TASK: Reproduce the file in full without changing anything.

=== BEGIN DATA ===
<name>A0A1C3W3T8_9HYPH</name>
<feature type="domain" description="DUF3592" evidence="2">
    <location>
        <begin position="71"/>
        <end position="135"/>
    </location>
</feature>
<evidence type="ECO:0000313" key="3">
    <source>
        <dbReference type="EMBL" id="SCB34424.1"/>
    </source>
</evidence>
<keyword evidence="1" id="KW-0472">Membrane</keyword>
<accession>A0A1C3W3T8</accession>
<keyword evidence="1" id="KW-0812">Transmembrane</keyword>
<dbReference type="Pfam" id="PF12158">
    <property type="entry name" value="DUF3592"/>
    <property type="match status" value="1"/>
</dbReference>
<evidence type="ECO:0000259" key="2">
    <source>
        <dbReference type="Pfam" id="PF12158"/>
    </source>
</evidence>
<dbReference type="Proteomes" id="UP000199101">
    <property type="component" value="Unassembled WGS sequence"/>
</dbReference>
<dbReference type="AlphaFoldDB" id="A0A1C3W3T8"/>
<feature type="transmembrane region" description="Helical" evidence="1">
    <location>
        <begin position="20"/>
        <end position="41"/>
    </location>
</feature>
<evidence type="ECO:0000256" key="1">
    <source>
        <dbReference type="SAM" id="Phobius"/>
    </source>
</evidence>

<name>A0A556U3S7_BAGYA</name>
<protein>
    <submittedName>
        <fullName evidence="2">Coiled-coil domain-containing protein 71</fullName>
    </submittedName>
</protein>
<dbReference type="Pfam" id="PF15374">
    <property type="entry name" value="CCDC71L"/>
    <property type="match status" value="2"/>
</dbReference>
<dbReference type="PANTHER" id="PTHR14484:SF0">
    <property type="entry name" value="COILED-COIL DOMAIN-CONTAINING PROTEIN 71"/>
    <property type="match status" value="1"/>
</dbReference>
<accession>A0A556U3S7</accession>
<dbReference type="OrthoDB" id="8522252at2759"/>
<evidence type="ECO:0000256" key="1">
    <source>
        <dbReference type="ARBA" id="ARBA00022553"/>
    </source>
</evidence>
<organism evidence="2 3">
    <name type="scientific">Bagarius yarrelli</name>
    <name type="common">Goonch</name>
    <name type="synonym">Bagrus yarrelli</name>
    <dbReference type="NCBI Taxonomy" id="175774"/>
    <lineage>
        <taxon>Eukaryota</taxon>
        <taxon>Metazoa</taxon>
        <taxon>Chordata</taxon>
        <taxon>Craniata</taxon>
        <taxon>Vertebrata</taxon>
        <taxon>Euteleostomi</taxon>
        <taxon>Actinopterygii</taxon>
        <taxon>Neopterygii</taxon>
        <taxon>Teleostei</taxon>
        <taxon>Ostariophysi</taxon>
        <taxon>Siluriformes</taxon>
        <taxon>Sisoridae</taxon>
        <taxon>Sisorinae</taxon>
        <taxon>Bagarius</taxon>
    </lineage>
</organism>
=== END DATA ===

<name>A0A1C3W3T8_9HYPH</name>
<feature type="domain" description="DUF3592" evidence="2">
    <location>
        <begin position="71"/>
        <end position="135"/>
    </location>
</feature>
<evidence type="ECO:0000313" key="3">
    <source>
        <dbReference type="EMBL" id="SCB34424.1"/>
    </source>
</evidence>
<keyword evidence="1" id="KW-0472">Membrane</keyword>
<accession>A0A1C3W3T8</accession>
<keyword evidence="1" id="KW-0812">Transmembrane</keyword>
<dbReference type="Pfam" id="PF12158">
    <property type="entry name" value="DUF3592"/>
    <property type="match status" value="1"/>
</dbReference>
<evidence type="ECO:0000259" key="2">
    <source>
        <dbReference type="Pfam" id="PF12158"/>
    </source>
</evidence>
<dbReference type="Proteomes" id="UP000199101">
    <property type="component" value="Unassembled WGS sequence"/>
</dbReference>
<dbReference type="AlphaFoldDB" id="A0A1C3W3T8"/>
<feature type="transmembrane region" description="Helical" evidence="1">
    <location>
        <begin position="20"/>
        <end position="41"/>
    </location>
</feature>
<evidence type="ECO:0000256" key="1">
    <source>
        <dbReference type="SAM" id="Phobius"/>
    </source>
</evidence>

<name>A0A556U3S7_BAGYA</name>
<protein>
    <submittedName>
        <fullName evidence="2">Coiled-coil domain-containing protein 71</fullName>
    </submittedName>
</protein>
<dbReference type="Pfam" id="PF15374">
    <property type="entry name" value="CCDC71L"/>
    <property type="match status" value="2"/>
</dbReference>
<dbReference type="PANTHER" id="PTHR14484:SF0">
    <property type="entry name" value="COILED-COIL DOMAIN-CONTAINING PROTEIN 71"/>
    <property type="match status" value="1"/>
</dbReference>
<accession>A0A556U3S7</accession>
<dbReference type="OrthoDB" id="8522252at2759"/>
<evidence type="ECO:0000256" key="1">
    <source>
        <dbReference type="ARBA" id="ARBA00022553"/>
    </source>
</evidence>
<organism evidence="2 3">
    <name type="scientific">Bagarius yarrelli</name>
    <name type="common">Goonch</name>
    <name type="synonym">Bagrus yarrelli</name>
    <dbReference type="NCBI Taxonomy" id="175774"/>
    <lineage>
        <taxon>Eukaryota</taxon>
        <taxon>Metazoa</taxon>
        <taxon>Chordata</taxon>
        <taxon>Craniata</taxon>
        <taxon>Vertebrata</taxon>
        <taxon>Euteleostomi</taxon>
        <taxon>Actinopterygii</taxon>
        <taxon>Neopterygii</taxon>
        <taxon>Teleostei</taxon>
        <taxon>Ostariophysi</taxon>
        <taxon>Siluriformes</taxon>
        <taxon>Sisoridae</taxon>
        <taxon>Sisorinae</taxon>
        <taxon>Bagarius</taxon>
    </lineage>
</organism>